As part of the Udacity VR developer Nanodegree program I am currently taking, we get to make games. For me, this is really exciting because I grew up playing video games and to be able to make one of my own is a real treat.
As beginners, we often take very small steps on the way to becoming an expert; this game is a prime example of one of those small steps. There is only one hurdle to overcome in the game but technically that’s all you need…right? Although the scale is small, there were quite a few steps to finish the game which provided a great balance of creativity, experimentation, frustration, and problem-solving. The main focus for this part of the course was on design. We created a Simon-says type game in a mysterious dungeon setting.
Initial Design Scheme
This sketch shows an idea to put the dungeon into a cave and have the Simon says game be on a wall that opens once you win. I had big ambitions at the beginning of the class. Once I realized that I would need to create all the prefabs for this model I decided to settle for the design elements provided by the course.
Defining the player
Before the design process could begin we needed to understand who will be playing our game. For this, we assign a motive and background to a prototypical character of our ideal audience.
Anthony, 24 – Software Engineer
Anthony is a software engineer who loves to play indie games because of their uniqueness and simple nature. He relates to simple games because he can better understand how they are built. Anthony isn’t sure he will like VR games so he wants to try something that is easy to pick up.
Dungeon Design Iterations
For the course, we were provided a generic prefab for the dungeon which included the door, one floor tile, and a few wall & ceiling pieces. As a way to make my project unique, I created a clerestory in the dungeon. This adds a bit of drama to the scene while the player is in-game which is important when creating an engaging VR experience.
I wanted the dungeon to feel old and dim with a magical twist so I experimented with the lighting to try to find the ideal mood. Below is an example showing the before and after of the lighting for the fire torches (fire not yet present). In the top photo, the room is much too bright because the light at the torches has too much of a spread causing all the light to bleed together. The bottom image corrects this by making the lighting more local to the torches.
During user testing of the build, the player noticed that the spacing of the orbs along with their position relative to the player did not feel good once in VR; so, these items were also adjusted for the bottom image. This is an example of why it is always good to constantly check your model in VR while in the design process.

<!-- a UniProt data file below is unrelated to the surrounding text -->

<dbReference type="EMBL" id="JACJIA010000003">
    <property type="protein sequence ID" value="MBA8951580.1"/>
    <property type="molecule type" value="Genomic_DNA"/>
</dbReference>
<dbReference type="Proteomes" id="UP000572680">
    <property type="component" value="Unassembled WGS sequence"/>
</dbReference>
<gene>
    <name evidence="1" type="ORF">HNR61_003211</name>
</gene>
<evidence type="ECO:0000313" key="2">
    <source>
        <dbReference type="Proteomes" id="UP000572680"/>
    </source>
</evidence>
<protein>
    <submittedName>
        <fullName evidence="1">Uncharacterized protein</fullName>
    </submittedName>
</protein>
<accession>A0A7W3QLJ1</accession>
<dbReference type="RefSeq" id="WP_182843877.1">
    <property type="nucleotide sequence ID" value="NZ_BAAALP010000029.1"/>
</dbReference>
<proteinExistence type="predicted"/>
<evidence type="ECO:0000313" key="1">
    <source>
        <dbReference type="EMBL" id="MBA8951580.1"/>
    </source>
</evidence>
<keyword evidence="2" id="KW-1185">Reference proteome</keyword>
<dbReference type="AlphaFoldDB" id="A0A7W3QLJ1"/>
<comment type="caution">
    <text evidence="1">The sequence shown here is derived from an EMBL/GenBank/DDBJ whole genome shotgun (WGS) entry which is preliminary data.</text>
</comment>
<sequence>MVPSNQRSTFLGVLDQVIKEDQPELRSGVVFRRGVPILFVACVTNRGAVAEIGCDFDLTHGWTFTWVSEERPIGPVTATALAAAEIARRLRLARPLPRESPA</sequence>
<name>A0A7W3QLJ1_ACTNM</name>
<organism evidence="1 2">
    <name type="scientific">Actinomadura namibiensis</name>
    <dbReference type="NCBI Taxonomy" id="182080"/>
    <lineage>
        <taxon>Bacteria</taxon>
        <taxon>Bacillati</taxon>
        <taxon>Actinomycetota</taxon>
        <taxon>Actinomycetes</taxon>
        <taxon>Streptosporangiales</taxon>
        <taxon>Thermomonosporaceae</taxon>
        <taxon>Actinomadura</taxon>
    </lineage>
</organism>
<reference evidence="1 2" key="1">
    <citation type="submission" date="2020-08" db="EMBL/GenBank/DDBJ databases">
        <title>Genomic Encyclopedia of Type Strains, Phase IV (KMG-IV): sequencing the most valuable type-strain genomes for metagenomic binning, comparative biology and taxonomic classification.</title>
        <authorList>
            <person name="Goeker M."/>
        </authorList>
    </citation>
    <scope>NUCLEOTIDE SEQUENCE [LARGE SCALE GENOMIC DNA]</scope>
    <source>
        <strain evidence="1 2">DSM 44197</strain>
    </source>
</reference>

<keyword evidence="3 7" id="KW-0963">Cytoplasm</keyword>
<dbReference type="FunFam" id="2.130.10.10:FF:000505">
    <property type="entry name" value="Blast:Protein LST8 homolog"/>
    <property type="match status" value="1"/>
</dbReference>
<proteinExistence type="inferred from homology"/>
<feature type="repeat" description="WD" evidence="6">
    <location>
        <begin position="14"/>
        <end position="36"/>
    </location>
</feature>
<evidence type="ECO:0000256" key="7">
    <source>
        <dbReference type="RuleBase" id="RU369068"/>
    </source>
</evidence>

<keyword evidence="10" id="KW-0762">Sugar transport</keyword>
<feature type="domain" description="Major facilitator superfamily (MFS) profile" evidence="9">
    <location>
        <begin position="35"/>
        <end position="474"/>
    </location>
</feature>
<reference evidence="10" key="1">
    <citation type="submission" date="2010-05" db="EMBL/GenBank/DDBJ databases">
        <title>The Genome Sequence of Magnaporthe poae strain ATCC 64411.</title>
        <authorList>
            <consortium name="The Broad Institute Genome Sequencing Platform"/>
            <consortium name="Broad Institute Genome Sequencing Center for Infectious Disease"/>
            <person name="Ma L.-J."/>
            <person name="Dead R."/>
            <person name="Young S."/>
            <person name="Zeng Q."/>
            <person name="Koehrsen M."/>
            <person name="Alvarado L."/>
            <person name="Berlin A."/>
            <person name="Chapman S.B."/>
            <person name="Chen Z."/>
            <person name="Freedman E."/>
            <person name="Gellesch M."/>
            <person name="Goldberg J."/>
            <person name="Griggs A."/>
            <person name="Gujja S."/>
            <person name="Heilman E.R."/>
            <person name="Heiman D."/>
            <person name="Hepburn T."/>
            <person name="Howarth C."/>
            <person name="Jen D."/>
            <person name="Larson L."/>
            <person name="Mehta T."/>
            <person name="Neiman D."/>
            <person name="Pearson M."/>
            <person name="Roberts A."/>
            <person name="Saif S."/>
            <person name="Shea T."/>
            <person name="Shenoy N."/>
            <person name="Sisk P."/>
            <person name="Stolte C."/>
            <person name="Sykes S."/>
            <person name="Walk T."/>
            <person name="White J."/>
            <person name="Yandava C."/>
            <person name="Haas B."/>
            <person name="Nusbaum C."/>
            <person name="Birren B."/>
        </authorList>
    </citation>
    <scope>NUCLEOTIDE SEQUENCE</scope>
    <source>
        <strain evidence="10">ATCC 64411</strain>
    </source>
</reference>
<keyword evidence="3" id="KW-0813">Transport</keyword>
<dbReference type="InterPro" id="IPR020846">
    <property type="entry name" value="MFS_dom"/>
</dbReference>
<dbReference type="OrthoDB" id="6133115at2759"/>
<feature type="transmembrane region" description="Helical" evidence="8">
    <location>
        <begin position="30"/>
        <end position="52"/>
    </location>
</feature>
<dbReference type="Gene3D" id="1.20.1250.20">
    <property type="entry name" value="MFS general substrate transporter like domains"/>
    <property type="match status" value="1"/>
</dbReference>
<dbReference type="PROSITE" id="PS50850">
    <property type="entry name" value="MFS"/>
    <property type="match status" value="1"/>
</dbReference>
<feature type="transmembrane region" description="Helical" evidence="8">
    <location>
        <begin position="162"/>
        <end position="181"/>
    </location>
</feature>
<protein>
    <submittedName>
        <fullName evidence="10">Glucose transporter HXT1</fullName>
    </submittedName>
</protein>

After further user testing, additional ambiance was added to the game via color adjustments and flame particles.
The final build features a start and restart screen, movement mechanics, ambient & responsive sounds and a game logic that asks the player to repeat the pattern created by the orbs lighting up.
Key takeaways include:
- Test the model often in VR. Although it takes a bit of time to frequently build the app and test it on the device, this is helpful in preventing larger scale changes at the end of the project and ensures the project feels comfortable in the VR setting.
- Design with the player in mind and user test often. When designing a game we need to establish who the audience is and then cater the design and user experience to them. Furthermore, we need to take into consideration differences that we may have with the user such as motion sensitivity in VR. User tests are a means to test your design to make sure it feels good to the player.
- Design should be used as a tool to guide the player through the game. We can use elements like sound to provide feedback to the player which helps them understand how the game works. A negative tone plays in the game when the player guesses the wrong sequence which helps them understand they chose the wrong answer without having to explicitly tell them in text that is cumbersome to read in VR
Overall, this was a fun project that focused on the design side of VR development.